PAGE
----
Hopi Tribe & Navajo Nation: Fair Energy Transition Required
Navajo Nation, Hopi Tribe Advocates Pushing For A Fair Outcome Of The Energy Transition In Arizona
Decades of coal mining fueled efforts by Navajo and Hopi to press for federal intervention for environmental justice
July 22, 2021 (IEEFA) – As the energy transition is gaining momentum worldwide, the IEEFA (The Institute for Energy Economics and Financial Analysis) documentation “Local Leadership, Global Change: Navajo Nation & Hopi Tribe” focuses on how indigenous people are led Organizations are raising awareness of the need to move away from a fossil fuel economy.
The documentary revolves around the Navajo and Hopi tribesmen who live on reservations in northern Arizona. The tribal areas are known for their natural and cultural resources. As the local economy became increasingly dependent on coal mining, tribal and community organizations pushed for environmental justice and support from federal agencies including the Department of Energy (DOE), the Bureau of Land Management, and the Bureau of Indian Affairs.
The community has changed dramatically since Peabody Energy began mining coal in the Black Mesa region of the Navajo Nation in the early 1960s. Black Mesa’s water resources have declined at an alarming rate, particularly flows from local sources. The crisis spurred the community to seek shelter for the waters, which are an integral part of the Hopi and Navajo traditions, and to found the non-profit organization Tó Nizhóní Ání (“Holy Water Speaks”) * by Nicole Horseherder.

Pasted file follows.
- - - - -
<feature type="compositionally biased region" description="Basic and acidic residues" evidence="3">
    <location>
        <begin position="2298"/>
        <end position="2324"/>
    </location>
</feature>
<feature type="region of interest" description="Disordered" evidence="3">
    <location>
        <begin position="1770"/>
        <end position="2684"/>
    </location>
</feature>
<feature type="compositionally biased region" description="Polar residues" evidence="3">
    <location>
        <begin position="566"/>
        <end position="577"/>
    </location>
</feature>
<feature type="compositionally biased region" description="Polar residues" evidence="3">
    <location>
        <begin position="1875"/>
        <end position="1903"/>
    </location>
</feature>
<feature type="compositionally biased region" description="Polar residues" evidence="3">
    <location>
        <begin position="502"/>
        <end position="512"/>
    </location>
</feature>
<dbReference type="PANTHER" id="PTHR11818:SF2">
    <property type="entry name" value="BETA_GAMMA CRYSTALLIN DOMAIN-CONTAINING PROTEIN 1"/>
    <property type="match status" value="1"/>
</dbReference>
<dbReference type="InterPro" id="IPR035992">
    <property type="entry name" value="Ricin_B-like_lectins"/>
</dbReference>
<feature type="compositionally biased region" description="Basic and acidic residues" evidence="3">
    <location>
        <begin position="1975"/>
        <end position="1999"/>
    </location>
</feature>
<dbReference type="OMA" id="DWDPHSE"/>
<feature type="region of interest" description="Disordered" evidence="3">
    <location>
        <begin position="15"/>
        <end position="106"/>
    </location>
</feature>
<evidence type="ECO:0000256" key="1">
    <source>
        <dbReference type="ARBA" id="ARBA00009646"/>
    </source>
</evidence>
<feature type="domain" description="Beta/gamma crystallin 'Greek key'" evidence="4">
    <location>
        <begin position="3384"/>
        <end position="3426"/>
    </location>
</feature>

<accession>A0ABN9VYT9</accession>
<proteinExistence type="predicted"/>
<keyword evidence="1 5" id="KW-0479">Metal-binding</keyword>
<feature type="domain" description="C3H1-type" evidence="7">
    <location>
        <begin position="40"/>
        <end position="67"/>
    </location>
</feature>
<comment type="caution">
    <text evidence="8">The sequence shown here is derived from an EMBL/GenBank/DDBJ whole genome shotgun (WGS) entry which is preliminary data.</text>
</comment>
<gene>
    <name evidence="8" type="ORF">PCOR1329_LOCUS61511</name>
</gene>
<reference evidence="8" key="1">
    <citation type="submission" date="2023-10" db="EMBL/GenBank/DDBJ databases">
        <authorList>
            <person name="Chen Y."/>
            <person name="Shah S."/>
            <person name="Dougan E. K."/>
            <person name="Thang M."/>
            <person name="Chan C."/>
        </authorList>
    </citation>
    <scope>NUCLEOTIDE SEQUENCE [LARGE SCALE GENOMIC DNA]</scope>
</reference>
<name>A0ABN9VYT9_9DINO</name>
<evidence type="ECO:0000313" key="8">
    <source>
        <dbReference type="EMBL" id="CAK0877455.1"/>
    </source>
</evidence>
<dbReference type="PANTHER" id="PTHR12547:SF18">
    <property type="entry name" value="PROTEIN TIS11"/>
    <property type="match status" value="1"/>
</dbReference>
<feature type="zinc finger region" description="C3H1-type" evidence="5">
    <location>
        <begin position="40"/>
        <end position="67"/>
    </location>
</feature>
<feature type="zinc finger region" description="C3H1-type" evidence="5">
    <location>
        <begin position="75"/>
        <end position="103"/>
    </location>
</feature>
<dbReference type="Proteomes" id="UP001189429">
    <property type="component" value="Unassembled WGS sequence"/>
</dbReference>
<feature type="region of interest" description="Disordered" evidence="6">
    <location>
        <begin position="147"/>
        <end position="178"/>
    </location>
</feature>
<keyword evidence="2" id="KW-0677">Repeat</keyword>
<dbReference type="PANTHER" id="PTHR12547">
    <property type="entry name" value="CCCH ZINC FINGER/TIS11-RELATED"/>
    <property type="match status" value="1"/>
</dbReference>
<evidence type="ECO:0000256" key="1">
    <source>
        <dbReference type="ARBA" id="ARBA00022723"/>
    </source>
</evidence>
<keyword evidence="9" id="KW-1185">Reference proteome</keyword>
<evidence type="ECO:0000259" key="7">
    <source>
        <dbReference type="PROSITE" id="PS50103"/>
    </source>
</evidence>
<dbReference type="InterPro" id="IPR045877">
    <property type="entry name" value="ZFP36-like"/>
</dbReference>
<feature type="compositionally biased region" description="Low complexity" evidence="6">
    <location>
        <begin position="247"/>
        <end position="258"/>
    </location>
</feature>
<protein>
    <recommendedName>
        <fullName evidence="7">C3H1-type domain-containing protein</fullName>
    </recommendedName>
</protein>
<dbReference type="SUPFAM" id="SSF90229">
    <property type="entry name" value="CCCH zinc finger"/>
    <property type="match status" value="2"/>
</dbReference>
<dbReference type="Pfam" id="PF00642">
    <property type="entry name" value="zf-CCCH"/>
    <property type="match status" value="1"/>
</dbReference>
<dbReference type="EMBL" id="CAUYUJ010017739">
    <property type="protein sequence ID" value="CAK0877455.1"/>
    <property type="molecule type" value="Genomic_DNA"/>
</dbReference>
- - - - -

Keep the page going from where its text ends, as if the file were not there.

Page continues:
Peabody operated the Kayenta Mine from 1973 to 2019 and the Black Mesa Mine from 1965 to 2005. Under a controversial agreement from 1964, the Black Mesa Mine could use millions of gallons of water from the Navajo aquifer to make coal via a pipeline to the Mohave. slurry power plant in Laughlin, Nevada. Water used in the transportation of coal caused the water level of the Navajo Aquifer to drop, affecting springs and seepage. Tó Nizhóní Ání has been advocating the Navajo Aquifer and the surrounding area for around 20 years since the damage from the Peabody coal mine in Black Mesa became apparent.
The mines have closed, but the frontline communities are working to ensure that reclamation takes place. Former Hopi chairman Ben Nuvamsa is pushing for a major overhaul of the Kayenta mine lease to achieve a more favorable outcome, such as a comprehensive environmental review to restore land and groundwater and include tribal participation in the decision. Manufacturing process to ensure that mine areas and land are fully restored.
Percy Deal, a retired Navajo County supervisor, and Horseherder keep community members informed of the progress. With the possibility that Peabody could file for bankruptcy again, community leaders are calling on the federal government to take steps to ensure that the land is actually reclaimed.
There are hopeful signs from the federal government; Wahleah Johns, a local Navajo who worked with Tó Nizhóní Ání to break free from a fossil fuel economy on the reserve, has been appointed senior advisor to the DOE’s Indian energy policy and programs office.
Reclaiming the land from a fossil fuel economy is a first step; The transition to a renewable energy based economy that honors the cultural values, teachings and language of the community is the goal.
Education will be crucial. Horseherder has called the IEEFA reports, which detail the economic and financial implications, “weapons against persistent fossil fuels.” It is worth noting here that the word “weapon” corresponds to the word “knowledge” in the Navajo language.